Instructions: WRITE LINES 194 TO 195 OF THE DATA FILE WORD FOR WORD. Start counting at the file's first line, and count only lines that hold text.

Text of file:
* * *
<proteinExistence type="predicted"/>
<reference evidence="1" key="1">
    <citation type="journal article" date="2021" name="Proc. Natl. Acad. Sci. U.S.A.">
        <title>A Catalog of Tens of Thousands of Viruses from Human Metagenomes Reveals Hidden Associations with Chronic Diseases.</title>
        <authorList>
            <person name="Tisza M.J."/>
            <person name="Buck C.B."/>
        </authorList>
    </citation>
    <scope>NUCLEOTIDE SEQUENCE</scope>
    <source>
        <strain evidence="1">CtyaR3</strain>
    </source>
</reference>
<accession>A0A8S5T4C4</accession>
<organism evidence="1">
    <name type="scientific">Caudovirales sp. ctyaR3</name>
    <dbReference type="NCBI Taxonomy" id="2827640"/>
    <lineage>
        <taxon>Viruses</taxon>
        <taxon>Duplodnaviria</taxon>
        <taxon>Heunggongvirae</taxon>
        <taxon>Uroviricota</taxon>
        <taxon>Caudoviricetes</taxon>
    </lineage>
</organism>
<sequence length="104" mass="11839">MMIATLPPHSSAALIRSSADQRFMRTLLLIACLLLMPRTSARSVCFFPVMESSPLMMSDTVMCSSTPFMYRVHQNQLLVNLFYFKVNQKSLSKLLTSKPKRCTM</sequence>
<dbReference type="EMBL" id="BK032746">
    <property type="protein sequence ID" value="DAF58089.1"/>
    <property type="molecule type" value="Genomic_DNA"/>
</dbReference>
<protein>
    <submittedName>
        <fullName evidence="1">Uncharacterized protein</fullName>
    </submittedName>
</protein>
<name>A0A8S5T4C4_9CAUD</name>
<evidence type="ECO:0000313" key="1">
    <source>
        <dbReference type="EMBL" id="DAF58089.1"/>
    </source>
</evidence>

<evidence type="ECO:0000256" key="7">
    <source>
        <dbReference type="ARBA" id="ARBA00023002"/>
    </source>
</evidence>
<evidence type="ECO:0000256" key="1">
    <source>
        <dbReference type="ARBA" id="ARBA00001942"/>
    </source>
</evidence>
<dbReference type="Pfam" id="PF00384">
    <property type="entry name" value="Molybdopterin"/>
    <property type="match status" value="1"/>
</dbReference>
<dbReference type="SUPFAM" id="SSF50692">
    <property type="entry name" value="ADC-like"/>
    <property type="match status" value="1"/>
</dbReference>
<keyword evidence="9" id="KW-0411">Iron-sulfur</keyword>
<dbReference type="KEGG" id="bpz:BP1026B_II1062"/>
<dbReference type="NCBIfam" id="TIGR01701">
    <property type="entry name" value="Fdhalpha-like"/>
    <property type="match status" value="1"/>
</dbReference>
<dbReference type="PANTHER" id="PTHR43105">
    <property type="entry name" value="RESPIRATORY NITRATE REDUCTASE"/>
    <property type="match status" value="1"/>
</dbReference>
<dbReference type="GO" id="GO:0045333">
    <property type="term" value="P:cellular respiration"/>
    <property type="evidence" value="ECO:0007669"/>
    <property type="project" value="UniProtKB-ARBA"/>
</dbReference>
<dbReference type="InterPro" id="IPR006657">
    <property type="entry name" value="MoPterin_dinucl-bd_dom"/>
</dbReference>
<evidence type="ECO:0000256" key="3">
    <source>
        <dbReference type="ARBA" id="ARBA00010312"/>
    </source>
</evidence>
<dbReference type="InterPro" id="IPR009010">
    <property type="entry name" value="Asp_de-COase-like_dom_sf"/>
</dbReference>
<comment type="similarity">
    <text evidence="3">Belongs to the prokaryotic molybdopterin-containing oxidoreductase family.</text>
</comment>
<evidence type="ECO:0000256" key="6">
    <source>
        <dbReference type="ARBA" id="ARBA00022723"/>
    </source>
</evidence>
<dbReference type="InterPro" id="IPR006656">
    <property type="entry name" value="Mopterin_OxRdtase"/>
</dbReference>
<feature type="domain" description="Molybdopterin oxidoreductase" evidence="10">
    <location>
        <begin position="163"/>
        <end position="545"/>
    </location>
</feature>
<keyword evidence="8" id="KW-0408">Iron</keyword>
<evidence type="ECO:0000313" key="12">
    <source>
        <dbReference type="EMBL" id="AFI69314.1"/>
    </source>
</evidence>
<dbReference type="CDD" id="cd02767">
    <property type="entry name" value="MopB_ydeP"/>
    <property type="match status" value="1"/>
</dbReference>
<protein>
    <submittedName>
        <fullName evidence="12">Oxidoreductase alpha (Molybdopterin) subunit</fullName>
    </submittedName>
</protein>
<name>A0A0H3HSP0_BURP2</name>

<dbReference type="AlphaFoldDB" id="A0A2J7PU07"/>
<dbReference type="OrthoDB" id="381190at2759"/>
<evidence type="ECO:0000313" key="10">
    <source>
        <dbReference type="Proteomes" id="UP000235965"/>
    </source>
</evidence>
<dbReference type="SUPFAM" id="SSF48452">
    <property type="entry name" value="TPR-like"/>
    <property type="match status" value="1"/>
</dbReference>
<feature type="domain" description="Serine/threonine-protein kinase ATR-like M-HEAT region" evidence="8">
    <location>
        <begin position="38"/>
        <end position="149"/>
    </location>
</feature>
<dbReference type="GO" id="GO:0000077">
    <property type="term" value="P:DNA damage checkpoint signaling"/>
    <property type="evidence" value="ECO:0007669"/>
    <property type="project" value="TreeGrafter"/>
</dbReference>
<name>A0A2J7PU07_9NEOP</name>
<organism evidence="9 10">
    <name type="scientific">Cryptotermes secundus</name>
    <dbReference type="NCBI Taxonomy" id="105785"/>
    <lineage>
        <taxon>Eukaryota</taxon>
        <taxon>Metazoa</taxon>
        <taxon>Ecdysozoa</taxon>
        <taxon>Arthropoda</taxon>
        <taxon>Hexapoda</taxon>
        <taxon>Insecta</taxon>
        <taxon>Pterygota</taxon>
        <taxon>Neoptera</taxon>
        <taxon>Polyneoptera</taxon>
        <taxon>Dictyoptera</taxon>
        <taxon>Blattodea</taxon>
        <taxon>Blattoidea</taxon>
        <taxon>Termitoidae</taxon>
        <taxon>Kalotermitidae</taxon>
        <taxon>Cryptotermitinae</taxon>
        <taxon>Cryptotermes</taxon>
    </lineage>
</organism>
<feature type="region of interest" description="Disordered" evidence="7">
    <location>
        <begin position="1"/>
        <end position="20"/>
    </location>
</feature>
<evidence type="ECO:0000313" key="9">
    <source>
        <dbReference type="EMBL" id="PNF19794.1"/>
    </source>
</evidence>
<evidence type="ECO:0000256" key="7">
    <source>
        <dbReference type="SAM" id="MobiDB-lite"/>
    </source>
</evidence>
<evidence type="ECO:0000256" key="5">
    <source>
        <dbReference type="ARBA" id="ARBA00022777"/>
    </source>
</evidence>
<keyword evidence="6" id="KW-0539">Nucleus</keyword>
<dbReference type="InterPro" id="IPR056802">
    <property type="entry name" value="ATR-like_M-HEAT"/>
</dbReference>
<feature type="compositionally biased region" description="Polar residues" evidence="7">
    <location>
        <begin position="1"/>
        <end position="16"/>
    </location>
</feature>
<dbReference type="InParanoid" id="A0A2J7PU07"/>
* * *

    </location>
</feature>